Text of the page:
Of course, fixing a rabbit isn’t always a viable solution, especially for those who are planning to breed their rabbit.
In that case, confining the rabbits to a specific area or allowing them to roam in a dedicated rabbit pen outdoors can be the only solution.
If you have multiple rabbits and the spraying problem started when these rabbits crossed paths, separating the rabbits and confining each one to a specific area can also reduce the impact of spraying around the house.
Can Rabbits Wear Diapers?
A lot of homeowners also consider putting diapers on their rabbits to prevent the urine and feces from spreading everywhere. Technically speaking, rabbits can wear diapers, especially for a short period of time.
However, wearing diapers comes with its set of pros and cons, which we’re going to tackle in the following sections.
Let’s start with the benefits of using diapers for rabbits. Here’s a quick look at some cases where diapers are a good solution:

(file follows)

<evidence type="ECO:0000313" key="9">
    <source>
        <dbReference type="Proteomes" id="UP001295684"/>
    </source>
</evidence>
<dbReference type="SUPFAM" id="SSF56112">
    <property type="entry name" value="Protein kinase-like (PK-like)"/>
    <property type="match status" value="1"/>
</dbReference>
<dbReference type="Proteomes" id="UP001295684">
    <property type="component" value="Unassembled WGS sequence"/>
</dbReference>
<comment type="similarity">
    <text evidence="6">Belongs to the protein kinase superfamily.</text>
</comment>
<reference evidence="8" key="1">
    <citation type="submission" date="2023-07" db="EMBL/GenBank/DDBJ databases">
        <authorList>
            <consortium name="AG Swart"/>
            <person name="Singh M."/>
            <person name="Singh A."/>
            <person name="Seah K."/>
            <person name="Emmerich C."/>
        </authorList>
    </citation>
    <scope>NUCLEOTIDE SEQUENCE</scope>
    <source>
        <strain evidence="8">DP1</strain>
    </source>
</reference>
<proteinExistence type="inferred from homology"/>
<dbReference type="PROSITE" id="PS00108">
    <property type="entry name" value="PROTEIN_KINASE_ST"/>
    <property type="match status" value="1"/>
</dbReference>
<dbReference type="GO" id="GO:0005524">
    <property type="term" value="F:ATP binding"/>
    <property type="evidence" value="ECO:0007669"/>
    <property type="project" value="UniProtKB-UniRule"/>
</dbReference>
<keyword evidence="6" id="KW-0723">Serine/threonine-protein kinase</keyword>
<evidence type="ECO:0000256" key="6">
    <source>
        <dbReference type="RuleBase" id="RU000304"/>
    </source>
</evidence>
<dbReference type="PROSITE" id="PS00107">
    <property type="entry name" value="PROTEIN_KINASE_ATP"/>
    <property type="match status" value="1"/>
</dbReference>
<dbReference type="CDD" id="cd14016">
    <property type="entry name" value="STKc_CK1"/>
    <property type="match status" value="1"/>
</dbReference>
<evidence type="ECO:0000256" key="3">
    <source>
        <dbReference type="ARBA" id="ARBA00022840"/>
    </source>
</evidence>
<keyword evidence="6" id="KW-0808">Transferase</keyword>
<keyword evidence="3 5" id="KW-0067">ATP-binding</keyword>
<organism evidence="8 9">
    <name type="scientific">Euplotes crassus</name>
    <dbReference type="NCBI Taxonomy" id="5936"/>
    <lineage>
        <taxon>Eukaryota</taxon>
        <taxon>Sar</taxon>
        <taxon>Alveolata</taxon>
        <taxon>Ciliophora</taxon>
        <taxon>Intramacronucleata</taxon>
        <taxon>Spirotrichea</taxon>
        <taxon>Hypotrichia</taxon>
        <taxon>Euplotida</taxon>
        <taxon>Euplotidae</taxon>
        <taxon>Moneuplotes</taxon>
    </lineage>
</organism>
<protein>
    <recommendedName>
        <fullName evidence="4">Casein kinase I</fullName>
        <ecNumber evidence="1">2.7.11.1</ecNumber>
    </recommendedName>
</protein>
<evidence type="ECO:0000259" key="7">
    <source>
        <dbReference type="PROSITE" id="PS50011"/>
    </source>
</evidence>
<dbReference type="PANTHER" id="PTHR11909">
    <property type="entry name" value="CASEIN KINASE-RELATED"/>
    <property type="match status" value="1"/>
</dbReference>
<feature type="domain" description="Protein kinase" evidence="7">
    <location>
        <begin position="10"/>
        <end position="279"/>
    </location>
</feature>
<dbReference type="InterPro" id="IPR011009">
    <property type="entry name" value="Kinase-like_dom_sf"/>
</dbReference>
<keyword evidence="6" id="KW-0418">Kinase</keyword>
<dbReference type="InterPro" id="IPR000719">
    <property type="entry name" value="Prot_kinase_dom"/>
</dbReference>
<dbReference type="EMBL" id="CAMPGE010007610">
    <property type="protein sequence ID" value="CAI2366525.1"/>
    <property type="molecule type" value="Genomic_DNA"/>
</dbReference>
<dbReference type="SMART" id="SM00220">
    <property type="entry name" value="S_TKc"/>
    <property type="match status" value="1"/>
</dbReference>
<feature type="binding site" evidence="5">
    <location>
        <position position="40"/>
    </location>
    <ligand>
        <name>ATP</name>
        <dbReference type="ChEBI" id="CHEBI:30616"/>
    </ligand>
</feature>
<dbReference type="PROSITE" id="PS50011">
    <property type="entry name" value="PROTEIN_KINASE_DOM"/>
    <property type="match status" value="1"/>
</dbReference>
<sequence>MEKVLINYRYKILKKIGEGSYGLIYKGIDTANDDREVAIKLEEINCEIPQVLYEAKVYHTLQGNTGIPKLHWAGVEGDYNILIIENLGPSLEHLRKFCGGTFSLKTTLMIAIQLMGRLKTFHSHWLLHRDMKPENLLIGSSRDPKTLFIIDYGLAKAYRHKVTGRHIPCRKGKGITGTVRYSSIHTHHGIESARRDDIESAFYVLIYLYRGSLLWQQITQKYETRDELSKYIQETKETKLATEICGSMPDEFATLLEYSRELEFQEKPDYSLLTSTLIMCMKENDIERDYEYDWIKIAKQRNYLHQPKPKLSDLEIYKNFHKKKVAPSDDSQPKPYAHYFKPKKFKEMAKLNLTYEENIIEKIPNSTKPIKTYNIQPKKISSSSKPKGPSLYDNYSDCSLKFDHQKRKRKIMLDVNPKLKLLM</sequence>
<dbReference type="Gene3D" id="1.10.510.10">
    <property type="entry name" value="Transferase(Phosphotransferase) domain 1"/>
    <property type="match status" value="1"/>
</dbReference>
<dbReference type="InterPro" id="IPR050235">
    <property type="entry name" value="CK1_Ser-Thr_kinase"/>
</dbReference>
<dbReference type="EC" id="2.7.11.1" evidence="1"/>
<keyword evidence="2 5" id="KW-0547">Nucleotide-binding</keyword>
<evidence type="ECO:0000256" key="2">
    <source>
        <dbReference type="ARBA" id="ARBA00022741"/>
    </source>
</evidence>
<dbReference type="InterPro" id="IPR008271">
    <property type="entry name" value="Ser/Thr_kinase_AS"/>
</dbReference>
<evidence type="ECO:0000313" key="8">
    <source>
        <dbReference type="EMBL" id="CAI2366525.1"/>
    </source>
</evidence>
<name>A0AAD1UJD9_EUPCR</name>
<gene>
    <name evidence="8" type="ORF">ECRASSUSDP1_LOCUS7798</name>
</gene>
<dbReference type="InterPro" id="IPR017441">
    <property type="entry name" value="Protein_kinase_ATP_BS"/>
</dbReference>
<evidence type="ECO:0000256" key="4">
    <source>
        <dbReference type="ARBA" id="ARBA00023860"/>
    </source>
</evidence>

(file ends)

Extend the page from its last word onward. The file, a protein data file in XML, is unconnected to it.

1 – Prevents the Mess and Smell Cause By Spraying
If you put on a proper diaper on the rabbit, it should prevent the smell and mess of urine caused by spraying or bad litter box habits by confining them in an easily disposable diaper.
2 – A Great Solution for Adjusting to New Places
If you’re moving to a new place or changing the area where your rabbit urinates, you can help them adjust to the new spot at their own pace by putting a diaper on during that time.
3 – Works Well With Diseased Rabbits
As previously mentioned, some rabbits, especially ill and senior ones, might have bladder control issues, which causes them to pee outside their litter box frequently. A diaper can be a solution to keep them comfortable during that time.
The Drawbacks of Rabbits Wearing Diapers
Despite all its merits, wearing diapers is not always the magical solution to your problem. In this section, we’ll take a closer look at some of the disadvantages of rabbit diapers.
1 – Not an Ideal Long Term Solution
As you’ve noticed from the advantages section, they’re all temporary situations, so you can’t depend on a diaper for a long time because it can eventually irritate their skin, especially if they’re not changed frequently throughout the day.
2 – Rabbits May End Up Chewing on a Loose Diaper
Rabbits are known for their tendency to chew on things, so a loosely-fitting diaper can be an easy target to pick on, which can cause a lot of mess and even health problems for your rabbit.